TV Show Name: The Education of a Witch
Based On: The early life and adventures of Gerald Gardner
The Pitch: Gerald Gardner is widely hailed as one of the founders of the Modern Witchcraft movement, but what about his life before Witchcraft? Gardner spent the prime years of his life working on rubber plantations in places like Borneo, Malaysia, Singapore, and Sri Lanka, all while studying the customs and religious beliefs of the indigenous peoples there. With his wife Donna, Gardner travelled the world before finally returning his native England and establishing his own Witch-cult.
The Education of a Witch is about more than the adventures of the Gardners, it’s also a love story chronicling their whirlwind courtship and how a couple comes together as husband and wife after only knowing each other for a few days. Witch stars Richard Madden (Game of Thrones) as Gerald Gardner and Gemma Arterton (Hansel and Gretel: Witch Hunters) as Donna Gardner
Why This Would Work: Think of this show as the Gotham of Witchcraft. As Gardner travels around the world he continually runs into things that would later be adopted into his Witch practice. I know of course that it all didn’t happen this way, but it’s television! The end of season two could end with Gardner casting a circle with a Malaysian kries (knife) as the credits role. Gardner visited all sorts of exotic locals and had all kinds of different esoteric and occult experiences while doing so, and it would make for great television. Perhaps the final season could end with Gardner moving back to England and show him walking into the Rosicrucian Order Crotona Fellowship?
TV Show Name: Firechild: The Story of Maxine Sanders
Based On: The life of Maxine Sanders, taken from her book Fire Child
The Pitch: Set in the late 1960’s Firechild chronicles the adventures of Maxine Sanders (Emilia Clarke), one of Great Britain’s most well known public Witches. As the series begins Maxine is just beginning to adjust to and understand her magical gifts. How is that she can leave her body and see events as they are happening?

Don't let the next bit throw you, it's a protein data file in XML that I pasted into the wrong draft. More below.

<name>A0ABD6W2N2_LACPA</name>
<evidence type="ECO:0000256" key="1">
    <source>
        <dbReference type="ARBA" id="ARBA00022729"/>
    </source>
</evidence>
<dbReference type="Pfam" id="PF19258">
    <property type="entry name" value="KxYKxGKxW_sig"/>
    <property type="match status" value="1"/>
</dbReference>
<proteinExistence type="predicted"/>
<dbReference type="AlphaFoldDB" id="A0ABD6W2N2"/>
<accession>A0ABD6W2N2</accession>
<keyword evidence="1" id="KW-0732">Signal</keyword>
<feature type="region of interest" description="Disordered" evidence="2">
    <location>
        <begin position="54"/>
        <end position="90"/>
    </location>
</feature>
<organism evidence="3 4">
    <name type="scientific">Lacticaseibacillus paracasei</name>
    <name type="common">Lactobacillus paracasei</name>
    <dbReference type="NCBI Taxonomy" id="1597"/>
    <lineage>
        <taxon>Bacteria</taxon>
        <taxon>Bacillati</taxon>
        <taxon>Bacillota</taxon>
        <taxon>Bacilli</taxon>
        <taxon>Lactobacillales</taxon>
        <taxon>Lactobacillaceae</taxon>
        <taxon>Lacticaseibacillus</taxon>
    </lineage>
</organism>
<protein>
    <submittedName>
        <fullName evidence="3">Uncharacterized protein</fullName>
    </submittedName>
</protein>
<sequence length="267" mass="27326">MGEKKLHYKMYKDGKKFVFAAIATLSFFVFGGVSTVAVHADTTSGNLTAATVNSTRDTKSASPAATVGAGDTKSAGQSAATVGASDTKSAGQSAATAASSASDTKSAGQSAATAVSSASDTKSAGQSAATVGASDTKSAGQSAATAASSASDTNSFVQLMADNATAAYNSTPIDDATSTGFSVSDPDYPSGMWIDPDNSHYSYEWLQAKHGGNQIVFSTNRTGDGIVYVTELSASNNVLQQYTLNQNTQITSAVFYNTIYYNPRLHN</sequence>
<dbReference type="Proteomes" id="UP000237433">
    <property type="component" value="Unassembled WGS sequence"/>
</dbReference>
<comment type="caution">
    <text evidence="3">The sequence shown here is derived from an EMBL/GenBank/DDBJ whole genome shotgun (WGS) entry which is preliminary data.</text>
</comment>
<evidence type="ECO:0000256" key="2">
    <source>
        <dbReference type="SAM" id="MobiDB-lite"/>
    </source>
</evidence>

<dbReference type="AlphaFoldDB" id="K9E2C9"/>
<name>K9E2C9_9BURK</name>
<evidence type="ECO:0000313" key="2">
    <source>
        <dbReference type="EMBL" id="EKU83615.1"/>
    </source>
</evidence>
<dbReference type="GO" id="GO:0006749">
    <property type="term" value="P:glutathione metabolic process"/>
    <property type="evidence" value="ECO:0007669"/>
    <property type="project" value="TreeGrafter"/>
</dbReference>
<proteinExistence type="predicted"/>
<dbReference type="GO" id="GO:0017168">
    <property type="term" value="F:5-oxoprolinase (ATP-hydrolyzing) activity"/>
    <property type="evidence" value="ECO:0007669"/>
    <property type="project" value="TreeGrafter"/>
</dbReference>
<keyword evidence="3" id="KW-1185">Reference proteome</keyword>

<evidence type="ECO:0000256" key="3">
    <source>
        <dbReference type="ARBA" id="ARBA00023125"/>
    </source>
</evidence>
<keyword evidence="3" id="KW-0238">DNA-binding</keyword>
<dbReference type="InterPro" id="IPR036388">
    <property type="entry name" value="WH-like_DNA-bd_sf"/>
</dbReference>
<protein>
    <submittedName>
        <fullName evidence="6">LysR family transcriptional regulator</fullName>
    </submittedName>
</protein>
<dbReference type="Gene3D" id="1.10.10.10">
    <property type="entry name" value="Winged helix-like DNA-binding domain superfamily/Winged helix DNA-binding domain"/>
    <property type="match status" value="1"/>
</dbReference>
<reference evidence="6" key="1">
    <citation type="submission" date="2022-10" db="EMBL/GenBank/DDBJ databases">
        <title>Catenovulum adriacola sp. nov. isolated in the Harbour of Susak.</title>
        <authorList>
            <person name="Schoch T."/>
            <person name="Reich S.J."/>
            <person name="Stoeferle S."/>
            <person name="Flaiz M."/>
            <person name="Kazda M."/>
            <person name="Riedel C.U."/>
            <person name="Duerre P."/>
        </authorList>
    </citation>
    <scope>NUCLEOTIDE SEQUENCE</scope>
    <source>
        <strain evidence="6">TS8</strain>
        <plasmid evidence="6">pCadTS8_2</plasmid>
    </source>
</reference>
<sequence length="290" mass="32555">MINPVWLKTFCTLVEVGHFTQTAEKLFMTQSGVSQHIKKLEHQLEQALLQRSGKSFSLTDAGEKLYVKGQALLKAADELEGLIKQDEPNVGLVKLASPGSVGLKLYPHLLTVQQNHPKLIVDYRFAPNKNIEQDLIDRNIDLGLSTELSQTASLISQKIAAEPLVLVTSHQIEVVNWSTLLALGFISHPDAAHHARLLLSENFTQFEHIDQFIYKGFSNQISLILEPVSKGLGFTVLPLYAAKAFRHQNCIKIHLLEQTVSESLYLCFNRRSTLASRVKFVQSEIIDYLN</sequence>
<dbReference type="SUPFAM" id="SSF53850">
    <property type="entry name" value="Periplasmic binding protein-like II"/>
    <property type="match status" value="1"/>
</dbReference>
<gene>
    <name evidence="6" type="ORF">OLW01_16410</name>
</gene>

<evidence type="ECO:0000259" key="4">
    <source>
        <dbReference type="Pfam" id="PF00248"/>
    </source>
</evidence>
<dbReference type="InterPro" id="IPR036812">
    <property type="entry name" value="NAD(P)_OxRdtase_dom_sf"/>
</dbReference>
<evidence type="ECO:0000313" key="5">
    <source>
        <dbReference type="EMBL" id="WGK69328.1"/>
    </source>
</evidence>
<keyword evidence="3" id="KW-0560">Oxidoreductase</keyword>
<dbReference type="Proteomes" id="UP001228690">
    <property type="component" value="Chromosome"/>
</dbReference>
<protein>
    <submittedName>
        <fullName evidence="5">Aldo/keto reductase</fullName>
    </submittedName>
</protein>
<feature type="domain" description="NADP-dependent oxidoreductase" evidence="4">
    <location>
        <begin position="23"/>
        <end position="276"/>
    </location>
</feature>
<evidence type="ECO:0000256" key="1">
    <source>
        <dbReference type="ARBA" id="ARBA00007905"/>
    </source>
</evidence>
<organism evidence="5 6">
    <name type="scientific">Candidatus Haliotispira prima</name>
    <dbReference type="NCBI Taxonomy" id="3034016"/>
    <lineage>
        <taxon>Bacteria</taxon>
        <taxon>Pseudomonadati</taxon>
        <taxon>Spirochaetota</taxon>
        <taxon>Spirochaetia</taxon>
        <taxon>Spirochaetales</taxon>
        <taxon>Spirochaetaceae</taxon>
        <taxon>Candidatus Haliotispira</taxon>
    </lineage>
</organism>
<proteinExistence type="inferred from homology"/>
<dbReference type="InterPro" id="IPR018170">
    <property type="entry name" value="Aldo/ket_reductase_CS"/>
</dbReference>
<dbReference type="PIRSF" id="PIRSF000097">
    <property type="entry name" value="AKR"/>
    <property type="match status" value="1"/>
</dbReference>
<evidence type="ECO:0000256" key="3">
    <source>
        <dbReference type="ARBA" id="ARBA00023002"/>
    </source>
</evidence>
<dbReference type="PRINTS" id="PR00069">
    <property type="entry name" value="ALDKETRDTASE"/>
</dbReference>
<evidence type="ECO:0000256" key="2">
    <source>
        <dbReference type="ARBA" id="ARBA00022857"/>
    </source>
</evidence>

In addition to her blossoming psychic abilities, Maxine also find herself being recruited by a secret Egyptian magical order. Just what do these people want from her and do they have her best intentions in mind? At the end of the first season Maxine’s mother brings home a mysterious stranger named Alex (Jason Isaacs) who tells Maxine that Witchcraft is real. Is the path of the Witch her true destiny?
Set in the swinging 1960’s Firechild features cameos from a whole host of famous people who may (or may not) have been involved in London’s burgeoning Witchcraft scene. Firechild is a story of love, betrayal, and finding your own inner strength.
Why This Would Work: Want to know a secret? I wrote this entire article so I could pitch a Maxine Sanders television show. Her book Fire Child reads like a television show, and while I was devouring it over the weekend I couldn’t help but picture it that way. It’s got everything you want in a TV show; there’s romance, betrayal, secret, and a super-strong heroine with amazing gifts. I’m serious about this being a TV show, it would be a huge hit.
Think of it as Mad Men, but with Witches! For all of his faults, Alex Sanders was one of the greatest salesman the Craft has ever known, and the smartest thing he ever did was making Maxine his High Priestess. He was also a deeply flawed person (just like Don Draper), which makes for some captivating story telling. I don’t want to say he’s evil or anything like that, but he certainly changes Maxine’s life, and there are moments when reading Fire Child where you want to punch the guy in the face. When I say that this would be the most incredible Witch TV show of all time I am not kidding around.